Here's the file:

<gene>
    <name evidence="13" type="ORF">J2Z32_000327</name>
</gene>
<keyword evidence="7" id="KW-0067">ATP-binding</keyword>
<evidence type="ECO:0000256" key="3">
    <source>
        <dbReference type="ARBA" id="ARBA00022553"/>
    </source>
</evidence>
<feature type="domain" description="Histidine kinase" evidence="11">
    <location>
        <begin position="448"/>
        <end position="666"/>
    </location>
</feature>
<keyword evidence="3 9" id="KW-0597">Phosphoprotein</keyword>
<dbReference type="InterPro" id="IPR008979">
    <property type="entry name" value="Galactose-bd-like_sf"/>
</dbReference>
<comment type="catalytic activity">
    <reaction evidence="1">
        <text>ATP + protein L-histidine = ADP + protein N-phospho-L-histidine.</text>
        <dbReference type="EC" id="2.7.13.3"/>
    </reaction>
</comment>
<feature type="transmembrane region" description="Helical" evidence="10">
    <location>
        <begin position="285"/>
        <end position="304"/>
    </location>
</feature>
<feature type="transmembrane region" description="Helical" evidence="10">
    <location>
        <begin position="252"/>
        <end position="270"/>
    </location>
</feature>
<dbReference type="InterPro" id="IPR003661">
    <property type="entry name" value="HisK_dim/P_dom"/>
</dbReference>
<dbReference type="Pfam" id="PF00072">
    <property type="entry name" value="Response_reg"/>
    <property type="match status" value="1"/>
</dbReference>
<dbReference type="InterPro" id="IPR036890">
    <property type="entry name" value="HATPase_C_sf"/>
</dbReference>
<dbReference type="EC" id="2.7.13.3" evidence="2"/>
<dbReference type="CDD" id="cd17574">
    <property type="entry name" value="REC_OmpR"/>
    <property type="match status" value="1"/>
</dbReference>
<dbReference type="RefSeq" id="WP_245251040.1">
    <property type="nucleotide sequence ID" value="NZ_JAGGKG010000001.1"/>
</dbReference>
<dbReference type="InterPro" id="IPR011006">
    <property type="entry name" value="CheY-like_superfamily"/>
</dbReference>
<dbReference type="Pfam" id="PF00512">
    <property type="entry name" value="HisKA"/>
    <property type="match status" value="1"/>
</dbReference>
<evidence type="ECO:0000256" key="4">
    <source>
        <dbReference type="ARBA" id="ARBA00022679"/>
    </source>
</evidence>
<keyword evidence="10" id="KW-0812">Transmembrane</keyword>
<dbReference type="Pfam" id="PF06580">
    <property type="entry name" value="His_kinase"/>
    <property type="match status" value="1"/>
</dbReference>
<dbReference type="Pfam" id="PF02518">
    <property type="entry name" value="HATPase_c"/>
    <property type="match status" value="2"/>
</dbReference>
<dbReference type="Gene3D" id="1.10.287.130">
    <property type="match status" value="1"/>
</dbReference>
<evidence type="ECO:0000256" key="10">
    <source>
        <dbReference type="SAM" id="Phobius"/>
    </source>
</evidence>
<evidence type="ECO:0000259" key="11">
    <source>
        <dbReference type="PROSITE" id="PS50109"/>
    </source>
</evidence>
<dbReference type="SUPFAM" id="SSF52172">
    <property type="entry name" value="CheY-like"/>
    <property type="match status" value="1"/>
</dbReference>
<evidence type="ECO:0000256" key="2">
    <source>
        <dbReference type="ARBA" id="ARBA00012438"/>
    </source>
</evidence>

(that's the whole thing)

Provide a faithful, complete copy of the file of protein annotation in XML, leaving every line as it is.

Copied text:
<gene>
    <name evidence="13" type="ORF">J2Z32_000327</name>
</gene>
<keyword evidence="7" id="KW-0067">ATP-binding</keyword>
<evidence type="ECO:0000256" key="3">
    <source>
        <dbReference type="ARBA" id="ARBA00022553"/>
    </source>
</evidence>
<feature type="domain" description="Histidine kinase" evidence="11">
    <location>
        <begin position="448"/>
        <end position="666"/>
    </location>
</feature>
<keyword evidence="3 9" id="KW-0597">Phosphoprotein</keyword>
<dbReference type="InterPro" id="IPR008979">
    <property type="entry name" value="Galactose-bd-like_sf"/>
</dbReference>
<comment type="catalytic activity">
    <reaction evidence="1">
        <text>ATP + protein L-histidine = ADP + protein N-phospho-L-histidine.</text>
        <dbReference type="EC" id="2.7.13.3"/>
    </reaction>
</comment>
<feature type="transmembrane region" description="Helical" evidence="10">
    <location>
        <begin position="285"/>
        <end position="304"/>
    </location>
</feature>
<feature type="transmembrane region" description="Helical" evidence="10">
    <location>
        <begin position="252"/>
        <end position="270"/>
    </location>
</feature>
<dbReference type="InterPro" id="IPR003661">
    <property type="entry name" value="HisK_dim/P_dom"/>
</dbReference>
<dbReference type="Pfam" id="PF00072">
    <property type="entry name" value="Response_reg"/>
    <property type="match status" value="1"/>
</dbReference>
<dbReference type="InterPro" id="IPR036890">
    <property type="entry name" value="HATPase_C_sf"/>
</dbReference>
<dbReference type="EC" id="2.7.13.3" evidence="2"/>
<dbReference type="CDD" id="cd17574">
    <property type="entry name" value="REC_OmpR"/>
    <property type="match status" value="1"/>
</dbReference>
<dbReference type="RefSeq" id="WP_245251040.1">
    <property type="nucleotide sequence ID" value="NZ_JAGGKG010000001.1"/>
</dbReference>
<dbReference type="InterPro" id="IPR011006">
    <property type="entry name" value="CheY-like_superfamily"/>
</dbReference>
<dbReference type="Pfam" id="PF00512">
    <property type="entry name" value="HisKA"/>
    <property type="match status" value="1"/>
</dbReference>
<evidence type="ECO:0000256" key="4">
    <source>
        <dbReference type="ARBA" id="ARBA00022679"/>
    </source>
</evidence>
<keyword evidence="10" id="KW-0812">Transmembrane</keyword>
<dbReference type="Pfam" id="PF06580">
    <property type="entry name" value="His_kinase"/>
    <property type="match status" value="1"/>
</dbReference>
<dbReference type="Pfam" id="PF02518">
    <property type="entry name" value="HATPase_c"/>
    <property type="match status" value="2"/>
</dbReference>
<dbReference type="Gene3D" id="1.10.287.130">
    <property type="match status" value="1"/>
</dbReference>
<evidence type="ECO:0000256" key="10">
    <source>
        <dbReference type="SAM" id="Phobius"/>
    </source>
</evidence>
<evidence type="ECO:0000259" key="11">
    <source>
        <dbReference type="PROSITE" id="PS50109"/>
    </source>
</evidence>
<dbReference type="SUPFAM" id="SSF52172">
    <property type="entry name" value="CheY-like"/>
    <property type="match status" value="1"/>
</dbReference>
<evidence type="ECO:0000256" key="2">
    <source>
        <dbReference type="ARBA" id="ARBA00012438"/>
    </source>
</evidence>